Even on a busy day, it’s difficult for Emma Cooksey to stay awake after having nightly fights to fall asleep, but with a long drive and backed-up traffic, the risk level was that much higher. 

Blasting music and the A/C kept her attention span engaged. Her eyes stared straight ahead, trying to focus on the license plate of the truck in front of her, slowly it grew closer and closer and closer. 

Before she knew it, Cooksey slammed on the brakes to save herself from crashing.

The startling jolt reaffirmed a belief in Cooksey, that her chronic fatigue was the cause of a lot more than just a bad night’s sleep.

Listen to Emma’s story by clicking on the audio reading. 

Everyday exhaustion

From a young age, Cooksey had difficulty sleeping. She would often wake up feeling unrested, exhausted, and groggy. 

“I just would wake up all the time, multiple times, and I would wake up in the morning and feel like I hadn’t really been to bed,” said Cooksey. “I realized that even though I had the opportunity to sleep, I still felt exhausted and sleepy during the day to the point where it didn’t feel normal to me.” 

From her early 20s to her 30s, Cooksey’s schedule continued to change. From schooling, to work, to having a baby, the young mother’s life was busy as could be — the one thing that never changed was the struggle with sleep. 

“Some of the symptoms, which were affecting me every day, were just having really intense daytime sleepiness,” said Cooksey. “I was just told that it wasn’t [my] sleeping, or it wasn’t a sleep disorder – I was told that sleep disorders were very rare.” 

Doctors blamed Cooksey’s lack of sleep on being a new mother, despite her insistence that her baby was sleeping through the night. 

It wasn’t until she almost crashed her car that doctors finally started listening to her issues —the result was a diagnosis of obstructive sleep apnea (OSA). 

Sleep apnea

Sleep apnea is a condition where an individual stops breathing multiple times throughout the night, resulting in a lack of oxygen to the body and restless, uneven sleep. In a 2016/2017 survey, 6.4 per cent of Canadians reported they had been diagnosed by a healthcare professional with sleep apnea.

There are two branches of sleep apnea, the first being obstructive, where the upper airway becomes blocked many times while you sleep. The second is central, where the brain does not send the signals needed to breathe. Obstructive sleep apnea is the most common type, but diagnosing sleep apnea can be difficult because of the need for a polysomnogram (an overnight sleep study) — something that isn’t accessible to everyone.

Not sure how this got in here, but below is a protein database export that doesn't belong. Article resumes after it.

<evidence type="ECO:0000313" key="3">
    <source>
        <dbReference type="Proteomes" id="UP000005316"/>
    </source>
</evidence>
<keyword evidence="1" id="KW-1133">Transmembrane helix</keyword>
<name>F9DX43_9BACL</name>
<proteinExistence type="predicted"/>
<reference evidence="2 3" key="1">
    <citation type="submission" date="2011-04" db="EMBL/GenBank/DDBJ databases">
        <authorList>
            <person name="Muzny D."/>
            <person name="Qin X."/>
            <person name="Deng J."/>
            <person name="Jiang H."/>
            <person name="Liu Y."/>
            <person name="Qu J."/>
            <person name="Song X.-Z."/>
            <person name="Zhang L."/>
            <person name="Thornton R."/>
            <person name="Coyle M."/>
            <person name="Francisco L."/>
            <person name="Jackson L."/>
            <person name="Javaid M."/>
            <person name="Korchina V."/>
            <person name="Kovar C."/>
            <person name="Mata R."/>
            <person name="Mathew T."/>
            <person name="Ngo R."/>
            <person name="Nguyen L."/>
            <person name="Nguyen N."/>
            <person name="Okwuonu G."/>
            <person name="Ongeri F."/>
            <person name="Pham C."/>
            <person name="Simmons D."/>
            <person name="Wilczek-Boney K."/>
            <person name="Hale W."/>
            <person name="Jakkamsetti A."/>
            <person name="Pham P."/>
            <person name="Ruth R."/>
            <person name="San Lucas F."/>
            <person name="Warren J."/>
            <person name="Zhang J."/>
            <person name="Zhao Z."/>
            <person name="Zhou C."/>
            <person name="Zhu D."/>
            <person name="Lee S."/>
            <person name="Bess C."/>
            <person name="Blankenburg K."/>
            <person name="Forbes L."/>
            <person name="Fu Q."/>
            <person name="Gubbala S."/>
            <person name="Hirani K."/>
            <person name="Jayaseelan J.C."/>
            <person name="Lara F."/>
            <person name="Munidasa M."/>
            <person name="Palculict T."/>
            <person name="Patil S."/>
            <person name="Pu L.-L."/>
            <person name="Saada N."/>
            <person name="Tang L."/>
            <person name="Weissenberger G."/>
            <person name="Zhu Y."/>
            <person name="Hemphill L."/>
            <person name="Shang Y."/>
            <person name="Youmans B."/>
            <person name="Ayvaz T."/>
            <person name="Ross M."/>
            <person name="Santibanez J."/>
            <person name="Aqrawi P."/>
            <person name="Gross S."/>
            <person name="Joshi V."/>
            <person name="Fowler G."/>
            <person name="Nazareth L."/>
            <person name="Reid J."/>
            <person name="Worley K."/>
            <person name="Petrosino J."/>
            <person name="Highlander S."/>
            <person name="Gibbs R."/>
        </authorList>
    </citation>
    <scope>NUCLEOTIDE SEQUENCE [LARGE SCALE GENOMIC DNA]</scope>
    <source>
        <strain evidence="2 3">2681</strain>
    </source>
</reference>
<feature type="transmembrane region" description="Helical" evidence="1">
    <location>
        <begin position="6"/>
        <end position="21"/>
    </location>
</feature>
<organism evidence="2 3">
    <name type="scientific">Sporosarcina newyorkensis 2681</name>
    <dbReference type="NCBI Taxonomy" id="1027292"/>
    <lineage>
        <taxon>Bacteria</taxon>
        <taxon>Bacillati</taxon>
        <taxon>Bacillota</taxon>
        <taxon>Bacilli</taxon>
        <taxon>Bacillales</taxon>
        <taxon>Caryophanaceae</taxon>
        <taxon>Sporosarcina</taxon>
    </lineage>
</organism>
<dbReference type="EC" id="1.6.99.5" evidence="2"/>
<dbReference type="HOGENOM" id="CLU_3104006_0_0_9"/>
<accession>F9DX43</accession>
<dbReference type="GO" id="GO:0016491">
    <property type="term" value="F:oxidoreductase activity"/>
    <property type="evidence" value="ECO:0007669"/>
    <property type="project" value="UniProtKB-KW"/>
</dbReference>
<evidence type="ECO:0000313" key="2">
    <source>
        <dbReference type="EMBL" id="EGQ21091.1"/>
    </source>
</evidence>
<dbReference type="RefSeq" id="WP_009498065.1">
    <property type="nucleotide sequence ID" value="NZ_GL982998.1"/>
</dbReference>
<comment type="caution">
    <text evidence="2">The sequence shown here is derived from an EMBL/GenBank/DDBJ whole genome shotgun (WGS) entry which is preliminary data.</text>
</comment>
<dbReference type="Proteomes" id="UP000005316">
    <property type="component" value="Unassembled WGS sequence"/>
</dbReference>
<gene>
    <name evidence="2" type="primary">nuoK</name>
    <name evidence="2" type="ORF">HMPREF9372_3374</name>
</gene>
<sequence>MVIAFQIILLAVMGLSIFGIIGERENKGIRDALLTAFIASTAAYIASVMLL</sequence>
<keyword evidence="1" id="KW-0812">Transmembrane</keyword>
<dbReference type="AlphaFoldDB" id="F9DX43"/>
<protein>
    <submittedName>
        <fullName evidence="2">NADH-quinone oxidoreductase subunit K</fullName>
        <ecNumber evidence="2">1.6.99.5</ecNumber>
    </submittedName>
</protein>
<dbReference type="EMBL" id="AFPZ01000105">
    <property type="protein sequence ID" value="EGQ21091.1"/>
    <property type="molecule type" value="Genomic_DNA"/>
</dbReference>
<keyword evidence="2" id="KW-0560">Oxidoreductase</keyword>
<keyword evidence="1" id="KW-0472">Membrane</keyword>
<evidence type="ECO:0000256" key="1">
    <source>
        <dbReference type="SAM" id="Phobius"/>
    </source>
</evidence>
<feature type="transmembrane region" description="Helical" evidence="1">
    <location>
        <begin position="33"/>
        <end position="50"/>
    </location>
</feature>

Treatment ranges from medication to surgery, but the most common way of dealing with the condition is the use of a continuous positive airway pressure machine (CPAP), which blows oxygen into the airway to ensure breathing. 

“I went undiagnosed for 10 years,” said Cooksey. “There weren’t really a lot of resources for young women with sleep apnea and trying to use CPAP machines, there just wasn’t a lot of information out there.” 

With a lack of resources to help her learn more about her own sleeping disorder, Cooksey decided to start a podcast. She began talking to others to learn about their stories and different treatments, hoping to make it a place where people could come to chat and understand more about sleep apnea. 

“There is just not that many people out there in the world talking about sleep disorders, it’s a small community of us,” said Cooksey. “I was dealing with anxiety and depression this whole time…I always felt like it was only me, but the biggest thing about my community that has just completely flipped my perception of that is that pretty much all the people I talk to have had some kind of mental health impact.” 

A large community has rallied behind Cooksey, all understanding her struggle with mental health. 

One study found that “among the 857 people identified as having OSA or other type of breathing related sleep disorder, the prevalence of major depressive disorder was 17 per cent, while the prevalence for the whole sample was 4.3 per cent,” showing just how much Cooksey’s podcast was needed. 

Cooksey herself uses a CPAP machine — allowing her nine hours of sleep a night now — but she always looks to her community to learn how to better advocate for herself and those around her. With both her podcast and as a member on the board of directors at Project Sleep, Cooksey is aware now more than ever. Project Sleep is a non-profit organization that looks to raise awareness around sleep health, sleeping disorders, and sleep equity. 

“I genuinely love doing my podcast every week, and I feel very fortunate that I keep finding interesting stories to share with people,” said Cooksey. “We’re all about raising awareness of sleep disorders, sleep health, and sleep equity.” 

100 – Emma Cooksey on the Sleep Tech Talk Podcast Sleep Apnea Stories

Emma was recently interviewed for the ‘Sleep Tech Talk’ podcast. You can find the video version of this conversation at https://www.youtube.com/@sleeptechtalk1797 — Support this podcast: https://podcasters.spotify.com/pod/show/emma-cooksey/support
  1. 100 – Emma Cooksey on the Sleep Tech Talk Podcast
  2. 99 – Geoff Eade – Sleep Techs Helping Patients 1:1 with CPAP
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